I like to emphasize that programming is not so similar to maths as some people say. We are used to thinking about numbers in decimal numeral system and the operations that seem most natural for us are arithmetic computations like additions, multiplication and division. On the other hand, computer works with numbers stored in binary system and bitwise operations are most efficient and natural for it. Another difference is modulo operation (the remainder after division) - a function not so frequently used in math classes, but very important in programming. That's what I'd like to talk about here.
Modulo in C++ can be done using % operator, but just as division, it is quite slow. So when doing a common operation of cycling between subsequent numbers from a limited range:
x2 = (x1 + 1) % n;
few alternatives have been developed for some special cases, using bitwise operations.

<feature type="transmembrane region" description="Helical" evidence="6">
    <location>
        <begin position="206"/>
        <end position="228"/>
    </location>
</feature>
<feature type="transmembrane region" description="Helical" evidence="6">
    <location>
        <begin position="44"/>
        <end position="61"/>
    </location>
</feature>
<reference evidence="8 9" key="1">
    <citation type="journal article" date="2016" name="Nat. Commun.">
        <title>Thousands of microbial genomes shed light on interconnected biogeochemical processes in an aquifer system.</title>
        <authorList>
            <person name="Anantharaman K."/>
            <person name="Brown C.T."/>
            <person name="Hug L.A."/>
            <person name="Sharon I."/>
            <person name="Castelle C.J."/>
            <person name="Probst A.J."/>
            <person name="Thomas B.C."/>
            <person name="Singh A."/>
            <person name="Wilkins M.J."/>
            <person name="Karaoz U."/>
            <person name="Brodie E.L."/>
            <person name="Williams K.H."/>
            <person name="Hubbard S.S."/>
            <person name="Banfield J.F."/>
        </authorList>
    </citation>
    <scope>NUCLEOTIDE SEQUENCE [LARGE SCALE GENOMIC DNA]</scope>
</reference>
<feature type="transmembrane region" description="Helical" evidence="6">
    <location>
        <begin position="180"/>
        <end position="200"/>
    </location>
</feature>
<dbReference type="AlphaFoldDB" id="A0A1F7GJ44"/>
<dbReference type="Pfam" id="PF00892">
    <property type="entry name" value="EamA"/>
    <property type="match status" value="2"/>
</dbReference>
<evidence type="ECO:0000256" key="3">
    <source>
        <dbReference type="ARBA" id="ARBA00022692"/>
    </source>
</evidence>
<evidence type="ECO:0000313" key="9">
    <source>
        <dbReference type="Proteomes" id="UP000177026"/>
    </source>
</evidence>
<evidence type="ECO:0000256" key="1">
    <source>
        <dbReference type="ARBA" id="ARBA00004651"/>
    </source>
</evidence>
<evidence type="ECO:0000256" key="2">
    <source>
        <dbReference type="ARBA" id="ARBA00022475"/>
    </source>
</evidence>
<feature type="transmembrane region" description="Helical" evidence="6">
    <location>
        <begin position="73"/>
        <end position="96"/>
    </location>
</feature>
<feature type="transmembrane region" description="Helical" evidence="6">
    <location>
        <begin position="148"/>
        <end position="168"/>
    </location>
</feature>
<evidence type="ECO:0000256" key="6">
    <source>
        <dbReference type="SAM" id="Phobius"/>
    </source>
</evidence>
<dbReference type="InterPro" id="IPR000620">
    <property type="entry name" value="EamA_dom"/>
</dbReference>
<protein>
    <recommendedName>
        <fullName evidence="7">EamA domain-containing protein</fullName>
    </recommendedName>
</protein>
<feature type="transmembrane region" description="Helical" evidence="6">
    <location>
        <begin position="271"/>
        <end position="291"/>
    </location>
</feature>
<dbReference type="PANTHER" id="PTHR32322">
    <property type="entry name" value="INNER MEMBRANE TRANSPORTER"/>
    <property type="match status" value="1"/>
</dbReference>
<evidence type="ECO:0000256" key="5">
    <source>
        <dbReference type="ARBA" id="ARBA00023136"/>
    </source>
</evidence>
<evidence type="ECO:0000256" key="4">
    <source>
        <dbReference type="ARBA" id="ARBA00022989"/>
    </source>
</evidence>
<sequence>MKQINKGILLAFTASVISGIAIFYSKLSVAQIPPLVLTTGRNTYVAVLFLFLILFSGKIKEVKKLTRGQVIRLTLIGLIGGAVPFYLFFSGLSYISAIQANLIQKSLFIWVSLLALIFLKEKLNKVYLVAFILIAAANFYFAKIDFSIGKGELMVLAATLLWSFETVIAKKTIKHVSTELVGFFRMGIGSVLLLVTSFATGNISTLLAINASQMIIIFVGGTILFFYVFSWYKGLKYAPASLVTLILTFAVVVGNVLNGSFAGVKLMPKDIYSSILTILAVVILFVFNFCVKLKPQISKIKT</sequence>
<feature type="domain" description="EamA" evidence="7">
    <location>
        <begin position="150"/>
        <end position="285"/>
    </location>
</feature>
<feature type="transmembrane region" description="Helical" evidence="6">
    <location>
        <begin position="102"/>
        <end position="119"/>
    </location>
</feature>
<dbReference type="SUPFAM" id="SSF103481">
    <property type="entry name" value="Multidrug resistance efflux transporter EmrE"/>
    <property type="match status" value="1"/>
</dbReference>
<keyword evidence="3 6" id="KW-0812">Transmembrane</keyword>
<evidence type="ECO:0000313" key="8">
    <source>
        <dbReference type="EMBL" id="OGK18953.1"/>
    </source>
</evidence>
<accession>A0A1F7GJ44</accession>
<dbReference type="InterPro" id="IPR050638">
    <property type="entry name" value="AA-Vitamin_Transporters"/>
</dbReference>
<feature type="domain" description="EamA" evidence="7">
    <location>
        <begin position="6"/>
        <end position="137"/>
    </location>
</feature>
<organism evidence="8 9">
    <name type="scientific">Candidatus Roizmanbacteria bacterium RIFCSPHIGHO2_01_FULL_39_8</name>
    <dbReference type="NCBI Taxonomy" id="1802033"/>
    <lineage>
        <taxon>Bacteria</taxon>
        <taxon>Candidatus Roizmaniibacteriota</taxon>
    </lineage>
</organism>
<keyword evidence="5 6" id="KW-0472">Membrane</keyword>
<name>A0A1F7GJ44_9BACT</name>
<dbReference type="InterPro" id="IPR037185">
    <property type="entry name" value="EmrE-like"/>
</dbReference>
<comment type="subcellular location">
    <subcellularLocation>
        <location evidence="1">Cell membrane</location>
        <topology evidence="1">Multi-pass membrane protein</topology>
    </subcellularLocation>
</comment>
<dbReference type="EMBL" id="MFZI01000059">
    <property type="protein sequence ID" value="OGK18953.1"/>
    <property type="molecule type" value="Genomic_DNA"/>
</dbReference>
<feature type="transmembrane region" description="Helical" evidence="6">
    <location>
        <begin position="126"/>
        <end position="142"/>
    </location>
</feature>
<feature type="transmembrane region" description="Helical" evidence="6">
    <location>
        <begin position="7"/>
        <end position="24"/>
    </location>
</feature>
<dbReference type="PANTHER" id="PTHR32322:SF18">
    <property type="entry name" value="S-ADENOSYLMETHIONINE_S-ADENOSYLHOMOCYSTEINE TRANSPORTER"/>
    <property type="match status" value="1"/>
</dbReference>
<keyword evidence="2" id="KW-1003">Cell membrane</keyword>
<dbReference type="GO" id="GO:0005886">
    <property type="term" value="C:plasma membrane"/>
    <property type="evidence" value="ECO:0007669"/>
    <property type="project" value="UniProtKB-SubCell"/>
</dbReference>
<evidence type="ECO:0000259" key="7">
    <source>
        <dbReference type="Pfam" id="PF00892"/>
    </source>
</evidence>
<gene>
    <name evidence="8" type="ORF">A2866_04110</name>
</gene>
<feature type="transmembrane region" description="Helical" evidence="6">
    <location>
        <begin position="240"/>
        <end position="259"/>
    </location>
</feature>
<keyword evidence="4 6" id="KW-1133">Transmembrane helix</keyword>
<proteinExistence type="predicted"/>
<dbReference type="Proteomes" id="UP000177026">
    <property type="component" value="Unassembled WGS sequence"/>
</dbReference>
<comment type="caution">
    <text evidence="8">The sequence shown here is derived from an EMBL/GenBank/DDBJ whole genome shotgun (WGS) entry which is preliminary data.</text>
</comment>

First, when the divisor is a power of 2, we can use bitwise and (operator &) to mask only least significant bits of the addition result. But this optimization can be done automatically by the compiler (at least my Visual C++ 2010).
// 7 = 0b111, so it masks 3 least significant bits.
// Equal to (x1 + 1) % 8
x2 = (x1 + 1) & 7;
When we only cycle between two values - 0 and 1 - we can use XOR (operator ^):
// Equal to (x1 + 1) % 2, for values 0, 1.
x2 = x1 ^ 1;
Finally, when we cycle between three values - 0, 1, 2 (like when indexing x, y, z components of a 3D vector), we can use the trick invented by Christer Ericson (at the end of the linked page). I came across it recently on Twitter and that's what inspired me to write this article.
// Equal to (x1 + 1) % 3, for values 0, 1, 2.
x2 = (1 << x1) & 3;